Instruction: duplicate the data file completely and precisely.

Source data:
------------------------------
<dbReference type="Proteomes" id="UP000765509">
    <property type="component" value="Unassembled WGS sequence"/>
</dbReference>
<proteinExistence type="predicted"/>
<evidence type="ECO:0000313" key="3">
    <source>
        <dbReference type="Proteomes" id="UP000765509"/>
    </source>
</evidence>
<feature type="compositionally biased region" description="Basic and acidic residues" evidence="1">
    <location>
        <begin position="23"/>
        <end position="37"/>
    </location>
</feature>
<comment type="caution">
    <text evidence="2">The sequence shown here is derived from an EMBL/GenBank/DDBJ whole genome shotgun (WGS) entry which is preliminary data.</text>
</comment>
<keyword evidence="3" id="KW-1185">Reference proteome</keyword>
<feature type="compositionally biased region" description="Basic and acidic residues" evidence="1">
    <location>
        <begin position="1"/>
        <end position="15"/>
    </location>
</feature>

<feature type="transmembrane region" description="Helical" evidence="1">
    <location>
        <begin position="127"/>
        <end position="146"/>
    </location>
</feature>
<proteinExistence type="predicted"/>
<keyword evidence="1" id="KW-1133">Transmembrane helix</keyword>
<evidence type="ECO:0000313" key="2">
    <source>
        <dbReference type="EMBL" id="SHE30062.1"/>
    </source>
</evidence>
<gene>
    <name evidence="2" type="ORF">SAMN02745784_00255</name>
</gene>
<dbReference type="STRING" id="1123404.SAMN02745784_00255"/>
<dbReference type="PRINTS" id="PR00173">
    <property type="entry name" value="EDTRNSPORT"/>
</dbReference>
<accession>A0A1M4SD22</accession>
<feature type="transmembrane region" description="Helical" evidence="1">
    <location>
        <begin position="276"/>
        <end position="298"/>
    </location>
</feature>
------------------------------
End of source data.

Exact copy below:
<dbReference type="Proteomes" id="UP000765509">
    <property type="component" value="Unassembled WGS sequence"/>
</dbReference>
<proteinExistence type="predicted"/>
<evidence type="ECO:0000313" key="3">
    <source>
        <dbReference type="Proteomes" id="UP000765509"/>
    </source>
</evidence>
<feature type="compositionally biased region" description="Basic and acidic residues" evidence="1">
    <location>
        <begin position="23"/>
        <end position="37"/>
    </location>
</feature>
<comment type="caution">
    <text evidence="2">The sequence shown here is derived from an EMBL/GenBank/DDBJ whole genome shotgun (WGS) entry which is preliminary data.</text>
</comment>
<keyword evidence="3" id="KW-1185">Reference proteome</keyword>
<feature type="compositionally biased region" description="Basic and acidic residues" evidence="1">
    <location>
        <begin position="1"/>
        <end position="15"/>
    </location>
</feature>

<feature type="transmembrane region" description="Helical" evidence="1">
    <location>
        <begin position="127"/>
        <end position="146"/>
    </location>
</feature>
<proteinExistence type="predicted"/>
<keyword evidence="1" id="KW-1133">Transmembrane helix</keyword>
<evidence type="ECO:0000313" key="2">
    <source>
        <dbReference type="EMBL" id="SHE30062.1"/>
    </source>
</evidence>
<gene>
    <name evidence="2" type="ORF">SAMN02745784_00255</name>
</gene>
<dbReference type="STRING" id="1123404.SAMN02745784_00255"/>
<dbReference type="PRINTS" id="PR00173">
    <property type="entry name" value="EDTRNSPORT"/>
</dbReference>
<accession>A0A1M4SD22</accession>
<feature type="transmembrane region" description="Helical" evidence="1">
    <location>
        <begin position="276"/>
        <end position="298"/>
    </location>
</feature>